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401k Rollover

Updated on November 4, 2010

Time For Your 401k Rollover

Most of you have seen the commercials on TV regarding the 401k rollover.  But what is a rollover and how do you conduct a rollover?  I’ve helped numerous friends and family over the years walk through the steps that I will now share with you.  I’m also going to put a bit of a twist on things and talk about how to use your 401k rollover to finance the purchase of a business, buy real estate, precious metals, and other tangible investments that the typical stock broker does not want you to know about.

The rollover actually is called a custodian-to-custodian transfer.  The transfer of your 401k account is transferred to a new custodian and into a newly opened traditional individual retirement account (Traditional IRA or IRA).

What Kind of Investor Are You

You need to be very honest with yourself and decide if you are going to seek professional help (no, not that kind) or are you going to become a do-it-yourselfer.  You may find that you are a bit of both as I am. 

If you’re going to do it on your own then make sure you have the time and knowledge to keep track of your investments.  You should also know something about how to pick the type of mutual funds or stocks that fit your investment temperament and risk profile.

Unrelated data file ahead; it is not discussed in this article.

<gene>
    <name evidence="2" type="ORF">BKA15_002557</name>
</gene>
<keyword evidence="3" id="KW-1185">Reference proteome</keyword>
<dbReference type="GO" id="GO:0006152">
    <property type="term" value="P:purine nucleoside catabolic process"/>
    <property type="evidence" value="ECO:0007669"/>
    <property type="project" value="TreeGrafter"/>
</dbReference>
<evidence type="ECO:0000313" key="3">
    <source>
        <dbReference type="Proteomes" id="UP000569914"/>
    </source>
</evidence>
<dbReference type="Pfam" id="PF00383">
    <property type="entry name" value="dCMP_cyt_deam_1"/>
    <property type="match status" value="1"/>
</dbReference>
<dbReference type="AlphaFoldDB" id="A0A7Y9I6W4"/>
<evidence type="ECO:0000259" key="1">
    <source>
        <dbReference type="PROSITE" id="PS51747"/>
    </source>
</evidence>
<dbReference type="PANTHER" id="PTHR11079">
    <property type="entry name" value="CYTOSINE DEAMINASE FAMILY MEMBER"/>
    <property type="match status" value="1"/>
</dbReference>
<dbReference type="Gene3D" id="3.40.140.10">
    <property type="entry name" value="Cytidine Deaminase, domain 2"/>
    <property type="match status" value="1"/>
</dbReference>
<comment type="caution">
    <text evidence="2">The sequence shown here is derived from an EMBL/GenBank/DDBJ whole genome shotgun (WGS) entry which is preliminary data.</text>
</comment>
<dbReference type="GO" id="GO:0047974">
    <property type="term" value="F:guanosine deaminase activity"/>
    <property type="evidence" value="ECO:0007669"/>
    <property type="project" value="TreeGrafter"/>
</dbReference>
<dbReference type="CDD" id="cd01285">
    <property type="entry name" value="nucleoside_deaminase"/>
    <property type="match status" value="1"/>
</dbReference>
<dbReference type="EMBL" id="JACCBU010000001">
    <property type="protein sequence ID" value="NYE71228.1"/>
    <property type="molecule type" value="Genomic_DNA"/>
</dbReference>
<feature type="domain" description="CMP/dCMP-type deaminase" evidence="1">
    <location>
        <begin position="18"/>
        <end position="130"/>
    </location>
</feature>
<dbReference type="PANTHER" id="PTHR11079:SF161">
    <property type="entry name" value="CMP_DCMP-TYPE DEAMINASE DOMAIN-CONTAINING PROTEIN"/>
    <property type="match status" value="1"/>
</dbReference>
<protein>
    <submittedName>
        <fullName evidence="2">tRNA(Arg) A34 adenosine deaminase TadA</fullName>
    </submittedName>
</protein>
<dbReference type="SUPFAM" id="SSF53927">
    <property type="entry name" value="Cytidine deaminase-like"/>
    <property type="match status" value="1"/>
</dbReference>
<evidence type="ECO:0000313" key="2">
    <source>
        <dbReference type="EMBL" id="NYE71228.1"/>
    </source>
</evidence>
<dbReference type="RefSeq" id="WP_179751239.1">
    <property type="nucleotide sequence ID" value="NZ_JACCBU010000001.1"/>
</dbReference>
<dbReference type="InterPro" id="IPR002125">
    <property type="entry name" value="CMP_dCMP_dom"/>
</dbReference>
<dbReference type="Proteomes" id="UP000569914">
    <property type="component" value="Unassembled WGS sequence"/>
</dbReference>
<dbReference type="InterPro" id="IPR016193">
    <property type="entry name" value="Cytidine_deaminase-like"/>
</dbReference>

If you do seek the help of a professional I would suggest finding an independent advisor that has the ability to work on a fee type of a basis.  This kind of advisor does not get paid commissions but is paid according to a fee schedule.  The fee can be a one time fee arrangement, annual retainer, or charge you a percentage of your portfolio on an annual basis.  The latter is more common if the advisor is going to be helping you manage your investment portfolio and provide ongoing investment advice.  Most advisors charge anywhere from .50% up to 2.0% annually depending upon the size of the account. 

This arrangement is desirable in my opinion because the advisors interests are now aligned with you; if you account goes up in value then you both make more money.  A fee based advisor will also probably be more willing to help you if you decide to go the route of opening a self directed IRA account.

Remember, our advisors are there to provide us with objective advice regarding financial, legal, and tax decisions.  They keep us small business owners from doing really foolish things. 

Types of Accounts

Now that you have a better idea of how you are going to proceed you will open an account with one of the following custodians.

·      Mutual fund company

·      Online discount broker

·      Full Service Broker

·      Independent Financial Advisor

·      A Self Directed IRA Custodian

The Steps To Conducting Your 401k Rollover

Here are the steps I’ve seen take place in helping my family and friends over the years.  You can find most of this information anywhere online but I thought I would provide it so you don’t have to go hunting for it.

1.     Request your rollover paperwork from your former employer.  You can usually contact the human resources department for this paperwork.  If they don’t have it then the HR department will give you the number of the 401k provider handling the company’s plan.